It often happens that a young mechanic who has just finished school has to spend between $5,000 and as much as $30,000 or $40,000 to buy the tools he needs for his job. Moreover, some of these expenses are recurrent. Technological change makes some tools obsolete quite rapidly, and new parts have to be bought. Some tools are sometimes forgotten inside vehicles, or some of them break and have to be replaced. To sum up, a mechanic has to spend thousands of dollars on the tools of his trade, but since he is a worker and not a business, he cannot benefit from tax deductions. I hope the national revenue and finance ministers will be sensitive to this problem.
However, a business that has to buy equipment can claim a deduction for these costs and get depreciation. This is not possible for an individual, except in certain cases.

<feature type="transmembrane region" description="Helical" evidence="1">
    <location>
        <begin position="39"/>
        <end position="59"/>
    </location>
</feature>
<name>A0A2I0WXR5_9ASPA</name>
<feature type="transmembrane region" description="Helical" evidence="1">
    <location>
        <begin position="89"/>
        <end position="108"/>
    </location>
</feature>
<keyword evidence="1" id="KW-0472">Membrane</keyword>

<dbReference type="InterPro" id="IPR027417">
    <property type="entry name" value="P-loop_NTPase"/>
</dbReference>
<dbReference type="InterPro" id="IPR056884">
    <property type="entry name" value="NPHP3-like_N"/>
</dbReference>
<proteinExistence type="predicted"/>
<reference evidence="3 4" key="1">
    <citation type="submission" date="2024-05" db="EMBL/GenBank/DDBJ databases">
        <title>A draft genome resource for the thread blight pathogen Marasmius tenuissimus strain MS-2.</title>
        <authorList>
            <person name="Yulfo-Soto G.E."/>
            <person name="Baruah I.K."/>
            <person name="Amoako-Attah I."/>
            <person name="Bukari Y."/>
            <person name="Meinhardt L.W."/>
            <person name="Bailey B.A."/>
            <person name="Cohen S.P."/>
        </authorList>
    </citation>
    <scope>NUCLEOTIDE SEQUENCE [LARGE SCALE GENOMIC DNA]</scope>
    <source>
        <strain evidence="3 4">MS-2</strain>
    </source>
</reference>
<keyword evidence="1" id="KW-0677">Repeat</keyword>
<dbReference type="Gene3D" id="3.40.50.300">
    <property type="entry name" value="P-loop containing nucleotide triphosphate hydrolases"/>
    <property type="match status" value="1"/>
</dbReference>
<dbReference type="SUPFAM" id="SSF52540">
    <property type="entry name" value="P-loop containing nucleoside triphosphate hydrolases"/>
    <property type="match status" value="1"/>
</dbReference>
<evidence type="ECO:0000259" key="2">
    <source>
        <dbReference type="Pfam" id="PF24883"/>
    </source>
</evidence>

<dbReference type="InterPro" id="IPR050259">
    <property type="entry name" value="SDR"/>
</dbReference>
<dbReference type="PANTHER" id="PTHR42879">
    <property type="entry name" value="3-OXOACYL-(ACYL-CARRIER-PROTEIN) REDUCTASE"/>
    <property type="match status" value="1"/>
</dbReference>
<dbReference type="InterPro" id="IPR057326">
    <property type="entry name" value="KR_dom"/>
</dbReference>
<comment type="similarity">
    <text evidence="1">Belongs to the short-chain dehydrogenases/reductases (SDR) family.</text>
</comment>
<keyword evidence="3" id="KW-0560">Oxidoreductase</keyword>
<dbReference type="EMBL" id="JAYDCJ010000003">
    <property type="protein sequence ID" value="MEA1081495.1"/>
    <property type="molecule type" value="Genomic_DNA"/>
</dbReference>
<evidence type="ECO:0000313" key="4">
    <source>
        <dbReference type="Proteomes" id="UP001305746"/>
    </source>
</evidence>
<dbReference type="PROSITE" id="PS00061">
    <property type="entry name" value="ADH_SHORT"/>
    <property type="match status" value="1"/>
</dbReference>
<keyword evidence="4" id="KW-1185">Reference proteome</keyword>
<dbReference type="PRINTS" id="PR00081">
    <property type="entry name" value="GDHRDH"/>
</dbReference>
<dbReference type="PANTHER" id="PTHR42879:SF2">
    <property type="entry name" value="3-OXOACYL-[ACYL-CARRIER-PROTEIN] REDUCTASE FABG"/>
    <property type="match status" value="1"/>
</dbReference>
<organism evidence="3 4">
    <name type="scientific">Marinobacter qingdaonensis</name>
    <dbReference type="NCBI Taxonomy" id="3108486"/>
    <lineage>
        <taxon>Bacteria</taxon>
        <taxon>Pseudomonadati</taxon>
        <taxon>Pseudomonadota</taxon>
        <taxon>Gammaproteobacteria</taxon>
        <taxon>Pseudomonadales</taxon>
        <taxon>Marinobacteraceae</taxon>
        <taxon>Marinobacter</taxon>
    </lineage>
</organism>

Here are a few of these exceptions. We have the chain saw operators, and forestry workers, for example. To a certain extent, musicians and artists can also claim deductions for their instruments and tools. But mechanics cannot.
I therefore believe that mechanics are being treated unfairly and it is high time parliament did something about it. Today, February 14, on Valentine's Day, we are exactly two weeks to the day from the Minister of Finance's budget. We know the budget will be brought down on February 28 because the Prime Minister let it slip out about two weeks ago already. I wonder if the Minister of Finance was pleased when his Prime Minister accidentally revealed the date of the budget speech. So, the budget will be brought down on February 28.